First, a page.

Continental Transgressions Sedimentation Rates Sea Level Egressions Regressions Isostatic Rebound Ocean Flooding Earthquakes Plate Tectonics Atlantic Pacific Rift Zones Ring Fire Noah’s Flood Deluge Mantle Flow Plastic Uplift Subductdion Zones Geologic Timeline Uniformitarian Mainstream Comparative Geology Models Creationism Contrast Biblical Catastrophism

Did you ever wonder how the ocean got up on the continents to lay down the vast sedimentary layers usaully stacked like pancakes and grading into each other across the landmasses?  Our kids are taught in the public schools that the ocean has risen and subsided on and off the continents many times through geologic history, yet how do they explain the reason the ocean rose to cover much of the continents, and then receded, many times through hundreds of millions of years?  Was the ocean bottom pushed up to surge ocean water onto the continents, or did the continents sink to recieve the inflooding ocean?  Mainstream scientists and educators don’t venture conjecture about this because they have no explanation, yet the biblical model makes sense of it all, anathema to the darwinists, their paradigm now questioned and proven wrong from all angles.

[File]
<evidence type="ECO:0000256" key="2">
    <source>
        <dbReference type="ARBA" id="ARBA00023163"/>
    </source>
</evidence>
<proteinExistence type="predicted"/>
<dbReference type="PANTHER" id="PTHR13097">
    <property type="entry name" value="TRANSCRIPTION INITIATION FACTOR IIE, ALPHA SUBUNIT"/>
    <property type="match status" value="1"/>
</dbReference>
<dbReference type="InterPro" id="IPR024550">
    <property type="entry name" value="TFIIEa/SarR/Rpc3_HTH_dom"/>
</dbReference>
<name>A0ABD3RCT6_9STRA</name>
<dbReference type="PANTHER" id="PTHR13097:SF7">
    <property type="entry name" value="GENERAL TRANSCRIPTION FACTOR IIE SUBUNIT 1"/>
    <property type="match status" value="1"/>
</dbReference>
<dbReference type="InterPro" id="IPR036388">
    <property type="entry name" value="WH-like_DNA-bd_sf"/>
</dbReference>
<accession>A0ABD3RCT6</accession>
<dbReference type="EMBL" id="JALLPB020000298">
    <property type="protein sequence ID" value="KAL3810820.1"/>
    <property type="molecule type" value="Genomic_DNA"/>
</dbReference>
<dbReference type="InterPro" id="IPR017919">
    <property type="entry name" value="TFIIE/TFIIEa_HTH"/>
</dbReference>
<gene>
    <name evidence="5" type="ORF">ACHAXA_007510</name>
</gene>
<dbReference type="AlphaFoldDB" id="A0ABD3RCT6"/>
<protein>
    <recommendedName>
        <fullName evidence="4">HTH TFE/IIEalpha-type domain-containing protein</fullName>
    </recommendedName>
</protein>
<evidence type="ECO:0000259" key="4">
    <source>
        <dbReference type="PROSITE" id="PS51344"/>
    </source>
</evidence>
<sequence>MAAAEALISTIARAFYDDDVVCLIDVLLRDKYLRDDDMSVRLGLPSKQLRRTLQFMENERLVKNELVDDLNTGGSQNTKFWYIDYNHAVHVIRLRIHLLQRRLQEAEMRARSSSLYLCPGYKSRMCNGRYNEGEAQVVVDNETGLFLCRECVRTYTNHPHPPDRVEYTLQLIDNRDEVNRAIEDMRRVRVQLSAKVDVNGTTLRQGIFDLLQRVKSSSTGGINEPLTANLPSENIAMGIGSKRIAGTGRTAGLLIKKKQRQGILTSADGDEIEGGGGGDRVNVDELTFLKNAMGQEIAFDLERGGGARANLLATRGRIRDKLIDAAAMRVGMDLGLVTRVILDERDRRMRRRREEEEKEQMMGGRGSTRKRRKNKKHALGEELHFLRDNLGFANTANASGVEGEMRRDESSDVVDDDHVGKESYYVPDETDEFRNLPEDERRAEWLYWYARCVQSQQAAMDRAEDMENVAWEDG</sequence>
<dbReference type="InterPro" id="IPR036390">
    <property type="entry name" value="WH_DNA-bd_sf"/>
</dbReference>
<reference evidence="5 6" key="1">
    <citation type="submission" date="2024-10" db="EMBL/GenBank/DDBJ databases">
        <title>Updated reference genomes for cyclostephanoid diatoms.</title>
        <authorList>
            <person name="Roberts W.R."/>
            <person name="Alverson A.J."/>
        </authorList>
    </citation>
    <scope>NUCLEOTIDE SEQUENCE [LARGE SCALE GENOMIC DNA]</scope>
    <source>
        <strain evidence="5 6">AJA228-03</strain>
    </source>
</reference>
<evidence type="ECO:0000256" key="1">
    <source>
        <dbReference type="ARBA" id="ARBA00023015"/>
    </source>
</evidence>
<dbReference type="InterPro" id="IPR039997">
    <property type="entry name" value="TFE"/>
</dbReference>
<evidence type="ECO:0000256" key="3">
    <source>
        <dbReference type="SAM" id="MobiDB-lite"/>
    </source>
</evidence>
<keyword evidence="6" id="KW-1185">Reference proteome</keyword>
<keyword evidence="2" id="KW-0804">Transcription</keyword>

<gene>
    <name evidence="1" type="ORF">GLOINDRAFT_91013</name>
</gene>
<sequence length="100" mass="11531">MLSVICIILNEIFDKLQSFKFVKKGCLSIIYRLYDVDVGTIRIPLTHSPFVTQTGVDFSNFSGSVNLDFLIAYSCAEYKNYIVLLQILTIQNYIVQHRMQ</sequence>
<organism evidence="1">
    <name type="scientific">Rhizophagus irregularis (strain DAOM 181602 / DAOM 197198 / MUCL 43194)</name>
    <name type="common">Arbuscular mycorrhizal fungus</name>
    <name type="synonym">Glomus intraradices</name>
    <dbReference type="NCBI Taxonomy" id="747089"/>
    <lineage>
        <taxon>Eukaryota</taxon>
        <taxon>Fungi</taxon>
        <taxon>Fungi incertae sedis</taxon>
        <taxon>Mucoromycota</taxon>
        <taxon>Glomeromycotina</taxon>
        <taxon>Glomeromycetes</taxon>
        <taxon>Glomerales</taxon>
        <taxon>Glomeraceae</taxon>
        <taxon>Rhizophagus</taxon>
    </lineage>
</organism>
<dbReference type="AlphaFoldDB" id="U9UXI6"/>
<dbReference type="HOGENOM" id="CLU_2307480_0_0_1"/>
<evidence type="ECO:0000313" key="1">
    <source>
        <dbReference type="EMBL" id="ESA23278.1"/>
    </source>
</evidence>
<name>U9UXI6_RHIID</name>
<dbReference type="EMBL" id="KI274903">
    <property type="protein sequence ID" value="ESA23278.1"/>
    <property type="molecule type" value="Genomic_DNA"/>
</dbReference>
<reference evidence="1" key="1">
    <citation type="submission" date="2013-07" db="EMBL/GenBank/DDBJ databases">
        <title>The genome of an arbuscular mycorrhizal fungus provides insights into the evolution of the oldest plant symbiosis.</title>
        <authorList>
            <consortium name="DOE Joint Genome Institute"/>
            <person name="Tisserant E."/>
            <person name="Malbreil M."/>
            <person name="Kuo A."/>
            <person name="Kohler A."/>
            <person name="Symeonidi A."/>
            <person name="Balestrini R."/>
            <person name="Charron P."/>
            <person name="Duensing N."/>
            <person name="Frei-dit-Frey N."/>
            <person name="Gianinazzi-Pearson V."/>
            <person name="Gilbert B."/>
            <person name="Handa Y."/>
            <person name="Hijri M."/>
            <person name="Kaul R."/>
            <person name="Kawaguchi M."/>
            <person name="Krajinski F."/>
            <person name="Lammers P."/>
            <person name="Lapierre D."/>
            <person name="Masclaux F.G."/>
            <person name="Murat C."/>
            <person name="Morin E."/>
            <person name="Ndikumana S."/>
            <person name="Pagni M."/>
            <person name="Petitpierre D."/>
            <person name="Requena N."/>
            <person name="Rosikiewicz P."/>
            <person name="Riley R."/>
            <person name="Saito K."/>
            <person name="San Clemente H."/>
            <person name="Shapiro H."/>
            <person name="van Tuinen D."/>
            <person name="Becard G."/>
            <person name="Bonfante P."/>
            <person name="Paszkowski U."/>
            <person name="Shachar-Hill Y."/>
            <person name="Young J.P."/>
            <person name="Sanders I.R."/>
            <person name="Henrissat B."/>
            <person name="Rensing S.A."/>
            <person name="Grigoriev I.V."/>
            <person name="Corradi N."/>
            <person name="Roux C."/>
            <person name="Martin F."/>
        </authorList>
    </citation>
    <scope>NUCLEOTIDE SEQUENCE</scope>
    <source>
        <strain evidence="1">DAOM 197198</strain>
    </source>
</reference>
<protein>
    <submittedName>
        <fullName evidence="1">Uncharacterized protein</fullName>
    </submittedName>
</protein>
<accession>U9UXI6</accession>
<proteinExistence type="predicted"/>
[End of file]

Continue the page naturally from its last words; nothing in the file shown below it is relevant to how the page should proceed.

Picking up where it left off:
The flood water covered the earth once, leaving behind the vast sedimentary layers with billions of creatures entombed  therein when the water slid off the thickened continents into the then deepening ocean basins, as the mountain ranges upthrusted at the close of the flood.  So be sure to inspect this website, http://globalflood.org, seeing that geology which makes sense in a catastrophic context, not at all what’s taught in the schools, but since this model makes much more sense, then why is it eschewed?  It’s because it’s biblical, and the darwinists for obvious reasons can’t have that, but have it they will, as we disseminate this material far and wide, with your help, through such as http://genesisveracityfoundation.com, where you’ll see what the geography of the world was during the ice age which followed Noah’s Flood, the ice age having ended circa 1500 b.c.

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